The Deschutes County Commission appears to be moving toward denying an application for a retail marijuana store in Tumalo.
During deliberations on Wednesday, two of the three commissioners cited lack of access and community compatibility issues as reasons to deny the 1,500- square-foot shop.
The discussion occurred after months of controversy over what would be Tumalo’s first retail marijuana outfit.
Mike Hayes, the owner of the Bend-based recreational dispensary Miracle Greens, submitted an application for a new marijuana storefront, along with an adjacent farmer’s market and food cart on the west side of U.S. Highway 20 in Tumalo, in July.
After an initial public hearing late last year, a hearings officer formally approved the application in January. But the decision was appealed in February by Joel and Julia Gisler, who argued the store could not be legally accessed without using an easement across their nearby property, among other issues.
In the initial approval, the hearings officer gave one condition: Hayes expand the width of the driveway on the Gisler’s property to 24 feet, which would meet county code. The driveway is the only way to the proposed marijuana shop.
But the terms of that easement are disputed. Gisler’s attorney has argued he could be liable for anything that happened on a driveway that is connected to an operation that remains illegal at the federal level. Gisler contends he can object to how the easement is used — a point Hayes disputes.
Without Gisler’s permission, there would be no access to the proposed business.
“If (Hayes) doesn’t have an access agreement, I don’t see how they can have a marijuana store there,” Commissioner Phil Henderson said.
Henderson and Commissioner Patti Adair argue that Hayes’ intention to deliver his product to rural areas is incongruent with what kind of business is allowed in the Tumalo Commercial District. They also found the business was overall “not harmonious” with the character and development of Tumalo. A Spanish tutoring center that was discussed in March as a potential reason to deny the shop, was not considered Wednesday.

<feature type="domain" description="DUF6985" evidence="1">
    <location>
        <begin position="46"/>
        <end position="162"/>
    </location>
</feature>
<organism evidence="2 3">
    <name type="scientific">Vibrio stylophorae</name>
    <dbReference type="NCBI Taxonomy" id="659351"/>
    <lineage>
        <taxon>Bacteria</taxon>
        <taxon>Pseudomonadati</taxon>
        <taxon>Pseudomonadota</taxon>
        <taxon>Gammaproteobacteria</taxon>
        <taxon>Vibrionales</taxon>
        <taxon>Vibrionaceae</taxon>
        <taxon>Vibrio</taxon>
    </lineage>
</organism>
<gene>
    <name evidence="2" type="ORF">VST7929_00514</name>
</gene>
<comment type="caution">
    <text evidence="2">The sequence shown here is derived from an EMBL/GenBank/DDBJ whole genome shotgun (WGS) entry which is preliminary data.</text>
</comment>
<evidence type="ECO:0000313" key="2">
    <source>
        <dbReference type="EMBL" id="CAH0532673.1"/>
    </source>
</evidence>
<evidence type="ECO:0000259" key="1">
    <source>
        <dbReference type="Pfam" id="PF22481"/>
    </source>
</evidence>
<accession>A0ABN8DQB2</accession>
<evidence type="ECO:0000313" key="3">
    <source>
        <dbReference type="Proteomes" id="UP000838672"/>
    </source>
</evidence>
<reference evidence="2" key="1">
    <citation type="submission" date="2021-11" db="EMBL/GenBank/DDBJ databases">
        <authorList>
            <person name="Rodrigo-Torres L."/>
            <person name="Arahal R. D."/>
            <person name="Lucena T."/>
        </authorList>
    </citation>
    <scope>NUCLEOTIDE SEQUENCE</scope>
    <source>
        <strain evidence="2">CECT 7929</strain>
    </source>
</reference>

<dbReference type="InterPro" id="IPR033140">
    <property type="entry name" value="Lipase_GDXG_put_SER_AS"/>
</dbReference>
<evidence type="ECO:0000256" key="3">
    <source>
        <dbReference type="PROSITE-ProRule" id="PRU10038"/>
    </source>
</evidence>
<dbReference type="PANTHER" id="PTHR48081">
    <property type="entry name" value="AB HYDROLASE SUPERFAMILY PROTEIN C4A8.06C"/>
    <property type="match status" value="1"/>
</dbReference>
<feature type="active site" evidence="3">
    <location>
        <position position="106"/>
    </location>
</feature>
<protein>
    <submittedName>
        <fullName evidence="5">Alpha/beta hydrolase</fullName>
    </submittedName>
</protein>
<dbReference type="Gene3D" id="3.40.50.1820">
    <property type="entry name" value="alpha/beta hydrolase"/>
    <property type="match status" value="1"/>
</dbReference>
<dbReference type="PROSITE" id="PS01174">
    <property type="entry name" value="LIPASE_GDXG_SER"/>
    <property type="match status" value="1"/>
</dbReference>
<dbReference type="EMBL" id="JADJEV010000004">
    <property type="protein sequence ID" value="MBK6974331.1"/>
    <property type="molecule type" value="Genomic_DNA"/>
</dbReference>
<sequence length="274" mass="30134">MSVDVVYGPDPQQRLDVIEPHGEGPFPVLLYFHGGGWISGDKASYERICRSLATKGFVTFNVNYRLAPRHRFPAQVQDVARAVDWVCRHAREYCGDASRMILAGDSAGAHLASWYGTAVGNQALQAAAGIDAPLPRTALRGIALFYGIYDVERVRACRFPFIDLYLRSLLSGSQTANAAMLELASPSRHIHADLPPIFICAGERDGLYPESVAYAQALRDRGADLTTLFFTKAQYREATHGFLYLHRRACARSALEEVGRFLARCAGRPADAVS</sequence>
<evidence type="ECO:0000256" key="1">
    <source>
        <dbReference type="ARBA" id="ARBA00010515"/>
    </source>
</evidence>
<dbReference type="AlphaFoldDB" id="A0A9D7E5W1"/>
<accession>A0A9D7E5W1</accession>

But Commissioner Tony DeBone called the application “black and white,” and took issue with the other two commissioners appearing to search for reasons to deny the application that are based on moral objections rather than land use issues.
“If it’s the intention of the other two commissioners to look for reasons to deny this, I’m not going to have much more to say,” DeBone said, later adding that he supported the decision of the public hearings officer.
Hayes feels that Henderson and Adair are forming their opinions out of bias, not out of county code.
“After a year and a half of doing the due diligence, crossing every ‘t’ and dotting every ‘i,’ it’s disheartening to see two commissioners be so biased,” Hayes said Thursday. “There was a 59-page response from the hearings officer on why it should be approved. That just says it all.”
Hayes said he feels it is not up to the commissioners to decide whether the easement is legal or nonlegal for cannabis, and takes issue with the characterization of his plan to deliver marijuana to people’s homes.
The point of delivery was to help curb black market sales of marijuana in rural parts of the county that don’t have easy access, he said.
“They made it to be like some Amazon distribution center. We are talking one or two deliveries a day,” Hayes said.
A formal decision will be written and voted upon in two weeks. If the application is denied, Hayes said he will likely go to the Land Use Board of Appeals.
— Reporter: 541-633-2160, firstname.lastname@example.org